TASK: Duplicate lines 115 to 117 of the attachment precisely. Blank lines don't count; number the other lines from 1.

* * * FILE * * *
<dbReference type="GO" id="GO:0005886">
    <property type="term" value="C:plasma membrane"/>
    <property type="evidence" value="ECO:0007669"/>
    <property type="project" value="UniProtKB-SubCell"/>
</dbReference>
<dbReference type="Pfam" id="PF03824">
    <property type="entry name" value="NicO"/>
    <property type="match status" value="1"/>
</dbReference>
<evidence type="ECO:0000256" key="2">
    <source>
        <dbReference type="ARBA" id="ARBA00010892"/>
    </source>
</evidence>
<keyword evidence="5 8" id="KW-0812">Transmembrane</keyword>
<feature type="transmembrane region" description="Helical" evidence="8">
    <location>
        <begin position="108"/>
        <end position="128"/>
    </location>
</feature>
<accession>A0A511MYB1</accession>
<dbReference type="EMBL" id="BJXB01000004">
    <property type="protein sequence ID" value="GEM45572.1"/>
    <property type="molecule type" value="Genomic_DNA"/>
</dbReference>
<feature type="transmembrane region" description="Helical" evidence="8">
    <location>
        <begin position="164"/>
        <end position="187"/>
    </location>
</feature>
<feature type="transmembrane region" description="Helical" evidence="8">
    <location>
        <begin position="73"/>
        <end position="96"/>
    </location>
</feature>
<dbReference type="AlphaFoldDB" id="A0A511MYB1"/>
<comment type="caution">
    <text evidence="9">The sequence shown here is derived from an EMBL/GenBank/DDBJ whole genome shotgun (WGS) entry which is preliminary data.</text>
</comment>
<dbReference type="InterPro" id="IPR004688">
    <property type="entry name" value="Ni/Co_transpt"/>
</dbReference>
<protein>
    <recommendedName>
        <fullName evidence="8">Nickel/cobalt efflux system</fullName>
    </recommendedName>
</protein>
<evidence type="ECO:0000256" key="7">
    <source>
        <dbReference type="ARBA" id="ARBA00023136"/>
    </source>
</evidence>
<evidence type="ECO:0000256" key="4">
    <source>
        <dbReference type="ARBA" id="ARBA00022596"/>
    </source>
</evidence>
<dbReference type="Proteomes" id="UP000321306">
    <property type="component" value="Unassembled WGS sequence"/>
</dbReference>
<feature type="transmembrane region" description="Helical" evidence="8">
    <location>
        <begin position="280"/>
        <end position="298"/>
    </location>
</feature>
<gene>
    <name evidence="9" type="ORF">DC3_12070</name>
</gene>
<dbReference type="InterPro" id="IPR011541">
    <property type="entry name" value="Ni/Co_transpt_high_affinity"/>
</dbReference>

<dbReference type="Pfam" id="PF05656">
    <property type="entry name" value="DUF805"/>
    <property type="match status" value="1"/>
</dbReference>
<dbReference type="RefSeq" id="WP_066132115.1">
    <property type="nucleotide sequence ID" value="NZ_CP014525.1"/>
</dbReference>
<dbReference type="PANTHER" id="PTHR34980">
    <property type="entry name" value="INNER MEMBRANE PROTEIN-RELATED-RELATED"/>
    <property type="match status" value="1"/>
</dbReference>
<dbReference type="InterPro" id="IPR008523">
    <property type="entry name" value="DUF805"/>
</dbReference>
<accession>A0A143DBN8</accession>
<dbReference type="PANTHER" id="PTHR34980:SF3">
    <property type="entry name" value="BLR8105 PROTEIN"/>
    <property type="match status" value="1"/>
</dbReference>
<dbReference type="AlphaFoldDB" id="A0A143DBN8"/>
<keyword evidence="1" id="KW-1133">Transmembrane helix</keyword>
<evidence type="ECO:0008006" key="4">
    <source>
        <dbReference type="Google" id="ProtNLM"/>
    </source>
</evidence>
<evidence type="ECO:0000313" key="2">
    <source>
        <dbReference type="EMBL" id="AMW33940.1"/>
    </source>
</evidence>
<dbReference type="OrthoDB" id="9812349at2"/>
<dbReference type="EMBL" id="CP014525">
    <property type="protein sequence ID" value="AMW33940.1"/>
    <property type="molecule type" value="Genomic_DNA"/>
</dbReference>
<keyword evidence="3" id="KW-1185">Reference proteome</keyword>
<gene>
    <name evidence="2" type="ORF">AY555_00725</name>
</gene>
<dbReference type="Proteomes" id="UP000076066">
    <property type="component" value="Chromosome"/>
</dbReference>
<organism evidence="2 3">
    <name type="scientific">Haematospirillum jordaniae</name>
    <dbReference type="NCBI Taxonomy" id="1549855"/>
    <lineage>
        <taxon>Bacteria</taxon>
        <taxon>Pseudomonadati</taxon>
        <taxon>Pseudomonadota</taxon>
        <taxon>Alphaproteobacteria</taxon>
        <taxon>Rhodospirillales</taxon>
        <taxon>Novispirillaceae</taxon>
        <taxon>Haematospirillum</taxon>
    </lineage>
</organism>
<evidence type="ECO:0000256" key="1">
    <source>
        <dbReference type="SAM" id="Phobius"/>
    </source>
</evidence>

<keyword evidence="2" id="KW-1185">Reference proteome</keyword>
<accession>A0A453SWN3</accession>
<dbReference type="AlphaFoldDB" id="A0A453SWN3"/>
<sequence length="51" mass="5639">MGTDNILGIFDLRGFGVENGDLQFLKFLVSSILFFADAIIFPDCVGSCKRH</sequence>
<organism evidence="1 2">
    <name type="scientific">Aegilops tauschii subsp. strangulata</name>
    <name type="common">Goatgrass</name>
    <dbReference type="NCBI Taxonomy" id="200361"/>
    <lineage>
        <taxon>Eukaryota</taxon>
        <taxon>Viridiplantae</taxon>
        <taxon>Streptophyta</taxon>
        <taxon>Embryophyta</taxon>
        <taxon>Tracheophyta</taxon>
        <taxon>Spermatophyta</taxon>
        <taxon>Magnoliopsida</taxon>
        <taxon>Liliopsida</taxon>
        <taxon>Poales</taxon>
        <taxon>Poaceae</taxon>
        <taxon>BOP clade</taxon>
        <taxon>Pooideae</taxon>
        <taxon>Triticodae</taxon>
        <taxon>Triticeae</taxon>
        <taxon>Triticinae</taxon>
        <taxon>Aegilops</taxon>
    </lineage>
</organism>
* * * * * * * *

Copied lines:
</gene>
<dbReference type="Proteomes" id="UP000076066">
    <property type="component" value="Chromosome"/>